There are a number of government sponsored compilations of chemical usage data. One is intended to help firefighters fight a chemical fire in a local warehouse and so has valuable information about what chemicals are in warehouses, where they are and how much are present (SARA Title III). Some are intended to tell the public where a particular emission is in their neighborhood (Toxics Release Inventory). But every single one of these databases is carefully crafted to be either inaccessible to, or totally useless to, the seeker after a user of chemicals whom he could contact to ask about reuse.
It is abundantly clear that the one innovation which would open up the floodgates of chemical reuse is a national database of usage. A mere hint, or simple list, of users would be of very little use to anyone, though this is surely the kind of database that bureaucrats would dream up. This would consist of nothing but a chemical name and a list of possible users. For many reasons, this kind of listing would be virtually useless. What is needed is a listing with detail. Each listing for a user should include:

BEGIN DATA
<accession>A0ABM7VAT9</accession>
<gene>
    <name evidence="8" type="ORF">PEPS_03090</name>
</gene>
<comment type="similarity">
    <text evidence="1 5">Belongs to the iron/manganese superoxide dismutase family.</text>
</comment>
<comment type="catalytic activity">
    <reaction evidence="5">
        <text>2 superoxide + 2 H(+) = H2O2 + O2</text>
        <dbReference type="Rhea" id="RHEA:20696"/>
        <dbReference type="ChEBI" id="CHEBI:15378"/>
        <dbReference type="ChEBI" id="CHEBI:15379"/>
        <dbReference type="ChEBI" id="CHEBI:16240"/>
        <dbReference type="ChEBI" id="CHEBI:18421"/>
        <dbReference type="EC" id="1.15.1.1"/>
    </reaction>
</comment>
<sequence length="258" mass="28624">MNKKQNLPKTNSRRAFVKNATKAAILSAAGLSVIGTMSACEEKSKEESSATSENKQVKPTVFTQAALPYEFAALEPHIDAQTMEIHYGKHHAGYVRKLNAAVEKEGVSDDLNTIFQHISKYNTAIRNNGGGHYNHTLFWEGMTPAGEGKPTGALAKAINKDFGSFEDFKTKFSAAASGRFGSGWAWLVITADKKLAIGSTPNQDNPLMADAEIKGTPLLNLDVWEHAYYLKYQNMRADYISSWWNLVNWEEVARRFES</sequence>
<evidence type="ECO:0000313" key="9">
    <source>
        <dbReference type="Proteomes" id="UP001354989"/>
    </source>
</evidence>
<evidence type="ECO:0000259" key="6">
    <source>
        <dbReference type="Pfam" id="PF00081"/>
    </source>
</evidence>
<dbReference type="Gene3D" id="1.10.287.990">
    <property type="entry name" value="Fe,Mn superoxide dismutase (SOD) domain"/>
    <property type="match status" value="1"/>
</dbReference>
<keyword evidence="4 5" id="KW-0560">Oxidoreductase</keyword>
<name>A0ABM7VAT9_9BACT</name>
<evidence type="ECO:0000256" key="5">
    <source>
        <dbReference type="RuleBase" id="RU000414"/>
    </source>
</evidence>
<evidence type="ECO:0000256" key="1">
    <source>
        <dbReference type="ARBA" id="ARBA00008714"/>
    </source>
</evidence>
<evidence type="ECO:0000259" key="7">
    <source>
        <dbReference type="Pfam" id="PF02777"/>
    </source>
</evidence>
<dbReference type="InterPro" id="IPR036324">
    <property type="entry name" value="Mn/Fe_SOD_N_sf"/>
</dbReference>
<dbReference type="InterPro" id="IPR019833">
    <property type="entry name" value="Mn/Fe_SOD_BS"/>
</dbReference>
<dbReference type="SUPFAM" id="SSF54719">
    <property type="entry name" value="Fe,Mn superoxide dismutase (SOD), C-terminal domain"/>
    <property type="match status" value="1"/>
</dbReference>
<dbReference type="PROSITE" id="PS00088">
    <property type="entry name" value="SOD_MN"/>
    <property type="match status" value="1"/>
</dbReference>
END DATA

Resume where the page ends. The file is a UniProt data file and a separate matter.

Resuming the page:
- Name, address and contact information for a user.
- Exact mode of use (solvent, reactant, blending, mixing, catalyst)
- Amount used per some period (a drum per week, 100 grams per six months).
- Grade used (Reagent, purified, technical, any)
- Requirement for purity (must he pure, can be mixed into any solid, will be distilled first)
- Mixed with what in use (e.g. will be mixed with acetaldehyde and dimethyl sulfoxide so those can also be present in any amounts)
The above analysis allows me to finally come to a realizable and important project that even local communities can embark on. That would be the creation of a local database of chemical usage. Ultimately local listings will be combined to become regional and then state and then a national database of usage. But the local community can begin the process.
Many local activists will have the impression that no chemicals are used nearby but that is usually fanciful. Chemicals are used everywhere. From agriculture to auto repair to house cleaners, most chemical users would never be identified as part of the chemical industry. They don’t produce or sell chemicals but they use them in huge quantities. Even small users are important because many excesses will come in small quantities. Consult the TRI database online (the Toxic Release Inventory) for leads to some larger chemical plants.